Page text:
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The Ravens acquired two-time All-Pro cornerback Marcus Peters from the Los Angeles Rams on Tuesday in exchange for linebacker Kenny Young and a reported fifth-round draft pick in 2020. The Rams then proceeded to acquire All-Pro cornerback Jalen Ramsey from the Jacksonville Jaguars.

Here’s what they’re saying about the Ravens’ trade for Peters:

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NBC Sports’ Andrew Gillis: While Peters’ contract is up at the end of the season, the final 10 games could be a tryout to see how he fits into the team’s short-term and long-term plans. Should he impress, it’s not inconceivable the Ravens could re-sign him and make he, [Marlon] Humphrey and [Tavon] Young the team’s top three cornerbacks headed into the 2020 season. If they don’t, they’ll be awarded a compensatory pick in 2021. ... Either way, the move is an aggressive one to shore up a notable area of concern for the Ravens this season. It adds a cornerback who has had incredible success in his young career and adds a piece in the secondary to pair opposite Humphrey. ... It’s a true low-risk, high-reward situation for a team that still thinks it can contend this season.

ESPN’s Bill Barnwell: For the Ravens, they unsurprisingly make a logical move. Trading for Peters lets them take a flier for the remainder of the season on a player with an All-Pro ceiling. Baltimore’s secondary has been disappointing this season, primarily owing to injuries to Jimmy Smith and Tavon Young, the latter of whom is out for the year. Peters probably will step in for Maurice Canady in the short-term, and the Ravens will be the ones to net a compensatory pick if they decide to move on from Peters in 2020.

The Athletic’s Lindsay Jones: For the Ravens, it’s easy to see why [they made the move.] They need help in the secondary and late last month reportedly had been exploring what it would take to trade for Jaguars cornerback Jalen Ramsey. Baltimore found a more willing trade partner in the Rams. ... Financially, it’s initially a low-risk move for the Ravens. …. The risky part of the move for the Ravens is that Peters, a first-round, Pro Bowl-caliber talent, has been traded twice in two years. He had issues with the coaching staff in college at Washington and in Kansas City, and it’s telling the Rams were ready to move on from him rather than let his contract play out.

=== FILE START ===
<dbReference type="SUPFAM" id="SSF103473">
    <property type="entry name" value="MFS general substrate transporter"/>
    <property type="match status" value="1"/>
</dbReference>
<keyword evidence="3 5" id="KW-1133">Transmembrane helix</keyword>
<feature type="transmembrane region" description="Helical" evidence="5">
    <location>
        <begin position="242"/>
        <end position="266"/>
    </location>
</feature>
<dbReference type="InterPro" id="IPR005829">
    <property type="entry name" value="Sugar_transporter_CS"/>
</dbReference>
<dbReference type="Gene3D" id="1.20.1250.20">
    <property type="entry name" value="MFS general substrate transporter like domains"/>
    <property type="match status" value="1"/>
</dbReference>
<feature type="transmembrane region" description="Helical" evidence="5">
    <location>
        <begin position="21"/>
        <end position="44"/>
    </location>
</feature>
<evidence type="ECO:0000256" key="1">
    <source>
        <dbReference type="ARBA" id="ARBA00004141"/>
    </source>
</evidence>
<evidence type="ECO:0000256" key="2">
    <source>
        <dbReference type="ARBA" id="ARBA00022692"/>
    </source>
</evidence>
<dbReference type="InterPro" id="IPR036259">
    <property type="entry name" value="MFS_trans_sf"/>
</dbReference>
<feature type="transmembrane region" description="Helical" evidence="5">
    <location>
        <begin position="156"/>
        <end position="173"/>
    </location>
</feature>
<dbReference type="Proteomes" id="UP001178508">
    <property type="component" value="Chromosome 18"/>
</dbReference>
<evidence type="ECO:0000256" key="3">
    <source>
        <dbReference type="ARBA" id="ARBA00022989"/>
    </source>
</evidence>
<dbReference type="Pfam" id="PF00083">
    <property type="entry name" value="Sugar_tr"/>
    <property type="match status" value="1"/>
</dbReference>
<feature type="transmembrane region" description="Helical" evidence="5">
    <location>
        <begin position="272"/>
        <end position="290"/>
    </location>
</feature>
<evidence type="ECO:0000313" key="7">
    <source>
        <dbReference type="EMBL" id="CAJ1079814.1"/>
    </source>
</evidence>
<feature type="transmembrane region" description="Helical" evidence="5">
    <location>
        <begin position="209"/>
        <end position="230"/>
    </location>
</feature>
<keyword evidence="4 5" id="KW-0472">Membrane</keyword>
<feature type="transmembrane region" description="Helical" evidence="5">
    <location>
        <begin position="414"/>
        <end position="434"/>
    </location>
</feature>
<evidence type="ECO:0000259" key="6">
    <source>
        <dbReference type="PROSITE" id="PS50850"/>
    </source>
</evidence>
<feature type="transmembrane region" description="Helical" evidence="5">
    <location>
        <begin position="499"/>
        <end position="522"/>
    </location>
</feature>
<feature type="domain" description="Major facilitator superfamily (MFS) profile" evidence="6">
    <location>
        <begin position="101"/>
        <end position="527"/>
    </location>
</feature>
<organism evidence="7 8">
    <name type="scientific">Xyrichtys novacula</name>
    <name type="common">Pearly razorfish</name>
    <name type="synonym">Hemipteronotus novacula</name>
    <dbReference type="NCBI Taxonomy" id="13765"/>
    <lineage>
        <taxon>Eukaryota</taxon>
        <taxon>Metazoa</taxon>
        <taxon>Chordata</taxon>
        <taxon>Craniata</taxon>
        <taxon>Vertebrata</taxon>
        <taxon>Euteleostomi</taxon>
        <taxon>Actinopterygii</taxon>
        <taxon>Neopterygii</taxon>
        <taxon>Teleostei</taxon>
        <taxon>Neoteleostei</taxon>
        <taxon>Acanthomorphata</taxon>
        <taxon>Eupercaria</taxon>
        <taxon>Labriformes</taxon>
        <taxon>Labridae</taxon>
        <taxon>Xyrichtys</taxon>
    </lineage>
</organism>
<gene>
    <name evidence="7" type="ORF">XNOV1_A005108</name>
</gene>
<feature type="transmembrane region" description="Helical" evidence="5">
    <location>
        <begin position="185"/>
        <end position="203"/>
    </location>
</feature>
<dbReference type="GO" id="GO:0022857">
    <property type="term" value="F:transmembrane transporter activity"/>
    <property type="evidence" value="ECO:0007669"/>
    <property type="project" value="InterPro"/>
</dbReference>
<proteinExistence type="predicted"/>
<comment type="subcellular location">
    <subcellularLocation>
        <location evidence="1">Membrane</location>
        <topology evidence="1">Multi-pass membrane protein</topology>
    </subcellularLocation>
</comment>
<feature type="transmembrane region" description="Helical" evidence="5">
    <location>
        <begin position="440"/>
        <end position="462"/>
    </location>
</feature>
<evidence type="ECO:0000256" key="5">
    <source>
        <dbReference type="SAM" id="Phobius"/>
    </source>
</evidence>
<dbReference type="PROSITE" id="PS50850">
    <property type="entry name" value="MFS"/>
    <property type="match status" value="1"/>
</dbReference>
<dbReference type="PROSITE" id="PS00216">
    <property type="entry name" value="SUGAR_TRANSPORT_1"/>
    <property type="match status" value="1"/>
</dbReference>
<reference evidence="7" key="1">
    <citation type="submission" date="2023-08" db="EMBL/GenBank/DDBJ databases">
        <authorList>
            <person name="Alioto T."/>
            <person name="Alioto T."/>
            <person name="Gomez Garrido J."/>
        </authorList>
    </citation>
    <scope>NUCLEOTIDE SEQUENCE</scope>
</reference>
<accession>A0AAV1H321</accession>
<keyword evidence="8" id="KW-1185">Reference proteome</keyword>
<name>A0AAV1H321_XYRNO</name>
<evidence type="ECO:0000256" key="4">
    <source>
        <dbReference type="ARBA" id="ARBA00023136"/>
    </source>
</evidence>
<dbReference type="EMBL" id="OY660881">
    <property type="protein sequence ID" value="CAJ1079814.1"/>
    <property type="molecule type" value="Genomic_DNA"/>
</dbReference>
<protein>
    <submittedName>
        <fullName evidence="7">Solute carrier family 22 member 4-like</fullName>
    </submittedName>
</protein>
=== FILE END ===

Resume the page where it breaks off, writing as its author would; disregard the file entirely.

And then there’s the NFL Network’s Michael Robinson, who says of the Rams trading Peters: “They’re doing him a little bit of a favor. The last time Aqib Talib was out of the lineup … he had to do some things that just weren’t him. ... He brings a little attitude, too. ... That’s what I’m seeing missing from this Baltimore Ravens’ secondary."

And reaction from the perspective of the Rams:

USA Today’s Rams Wire: This move didn’t make a ton of sense, to be honest. Peters was playing far better this season than he was a year ago and had an overall PFF grade of 76.6 before this trade, which ranked among the 10 best in the NFL. He didn’t turn out to be the shutdown cornerback the Rams hoped he’d be when they acquired him last year, but he was still a quality starter this year. … Trading him for a linebacker who was recently benched and a fourth-round pick seems short-sighted.

Ramblin Fan (a Rams fan site): The Rams could actually benefit from Peters no longer being around. For starters, the money previously invested in Peters helps clear up some salary cap space. ... It’s been incredible to watch Peters be a turnover machine at times for the Rams dating back to last season, but also there have been numerous times in which receivers have beaten him with ease. Not to mention, fans remember well some of the struggles surrounding Peters last season when [Aqib] Talib was sidelined with an injury, making it seem like he was incapable of handling the responsibilities of being a true No. 1 cornerback.

Los Angeles Times: The Rams acquired Peters in a trade with the Kansas City Chiefs before the 2018 season and teamed him with Talib, who was acquired in a trade with the Denver Broncos. Peters had intercepted 19 passes and made the Pro Bowl twice in his first three NFL seasons. In 2018, he intercepted three passes for the Rams and overcame midseason struggles to finish strong. Defensive coordinator Wade Phillips repeatedly blamed himself for not putting Peters in the right position to make plays, a theme that continued this season when Peters appeared to get beat for long touchdowns against the Tampa Bay Buccaneers and the Seattle Seahawks. … Peters’ future with the Rams, however, had been in doubt since his arrival. The Rams exercised a fifth-year option that is paying him a little more than $9 million this season, but had not offered an extension.

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